The measure will now be sent to the Senate where it will face long odds due to significant differences between the House and Senate Medicaid proposals.

Senate Passes Building Code Regulatory Reform

House Bill 255, Building Code Reg. Reform, passed the Senate last week with a final vote of
40-0. Sponsored by Rep. Mark Brody (R-Union), the bill reforms various laws relating to NC building code inspections and creates a council to study the state’s building code licensing and approval requirements. Under the terms of the proposal, building inspections would have to be completed in a “timely manner” and include a full report of all items which fail to meet code so that permit holders can make needed fixes. Further, the newly created Building Code Council would be charged with studying the feasibility of streamlining the application process so final permit decisions could be made within 30 days or less. The bill would also raise the threshold for requirement of a building permit from $5,000 to $15,000 to adjust for inflation.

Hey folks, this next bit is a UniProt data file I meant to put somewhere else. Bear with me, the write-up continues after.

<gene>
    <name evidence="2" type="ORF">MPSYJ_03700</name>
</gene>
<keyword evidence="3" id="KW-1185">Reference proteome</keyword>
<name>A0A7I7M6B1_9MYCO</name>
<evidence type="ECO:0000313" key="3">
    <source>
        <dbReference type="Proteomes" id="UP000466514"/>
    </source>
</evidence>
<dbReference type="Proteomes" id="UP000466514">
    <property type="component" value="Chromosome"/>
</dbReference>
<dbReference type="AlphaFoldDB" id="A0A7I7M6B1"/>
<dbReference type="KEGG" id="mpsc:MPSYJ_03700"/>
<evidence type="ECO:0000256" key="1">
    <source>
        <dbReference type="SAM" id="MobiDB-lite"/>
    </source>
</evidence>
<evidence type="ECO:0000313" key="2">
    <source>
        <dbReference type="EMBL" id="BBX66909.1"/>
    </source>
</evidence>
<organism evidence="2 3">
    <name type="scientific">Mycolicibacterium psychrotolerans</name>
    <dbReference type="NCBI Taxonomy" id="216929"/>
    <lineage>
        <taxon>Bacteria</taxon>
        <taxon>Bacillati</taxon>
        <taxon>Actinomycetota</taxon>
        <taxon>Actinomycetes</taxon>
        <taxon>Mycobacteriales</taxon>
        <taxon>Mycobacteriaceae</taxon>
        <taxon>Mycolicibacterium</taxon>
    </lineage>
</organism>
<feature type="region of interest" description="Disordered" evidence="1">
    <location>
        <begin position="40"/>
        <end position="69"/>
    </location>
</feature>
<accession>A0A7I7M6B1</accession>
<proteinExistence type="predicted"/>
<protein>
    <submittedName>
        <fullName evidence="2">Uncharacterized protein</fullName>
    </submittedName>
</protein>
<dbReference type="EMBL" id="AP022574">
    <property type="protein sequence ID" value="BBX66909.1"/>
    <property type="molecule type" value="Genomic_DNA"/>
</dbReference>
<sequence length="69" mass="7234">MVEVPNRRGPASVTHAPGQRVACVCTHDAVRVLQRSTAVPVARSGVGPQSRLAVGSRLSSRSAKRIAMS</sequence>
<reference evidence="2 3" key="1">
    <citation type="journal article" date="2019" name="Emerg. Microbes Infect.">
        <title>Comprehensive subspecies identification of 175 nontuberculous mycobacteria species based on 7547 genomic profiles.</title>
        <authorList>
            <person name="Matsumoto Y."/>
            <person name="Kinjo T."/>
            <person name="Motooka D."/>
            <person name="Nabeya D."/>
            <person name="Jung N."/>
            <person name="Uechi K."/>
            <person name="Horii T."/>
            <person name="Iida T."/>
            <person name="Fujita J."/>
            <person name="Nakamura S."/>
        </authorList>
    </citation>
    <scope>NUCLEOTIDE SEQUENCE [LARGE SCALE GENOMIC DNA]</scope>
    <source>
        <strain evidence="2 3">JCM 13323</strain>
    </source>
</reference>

H255 has drawn varied reactions from the state’s construction and building inspection industry, with some expressing concern that the language regarding “timely manner” of inspections is too vague and could result in inspectors falling out of compliance during periods of high demand. Proponents of the measure, however, argue that inspection time frames vary widely in different jurisdictions, something that is a source of great frustration to builders.

The original proposal featured a residential code subcommittee that would serve as part of the larger Building Code Council and whose membership would include an engineer, plumber, heating contractor, fire service representative and electrical contractor. A number of building inspectors spoke out against the creation of the subcommittee on the grounds that it would not feature a representative from the building inspection community. After receiving a favorable report on Wednesday in the Senate Agriculture, Environment and Natural Resources committee, the bill was sent to the Senate floor where Sen. Tommy Tucker (R-Union) offered an amendment to add building inspectors to the residential code subcommittee. The amendment passed, 48-0. H255 will now go back to the House for concurrence with the changes the Senate has made.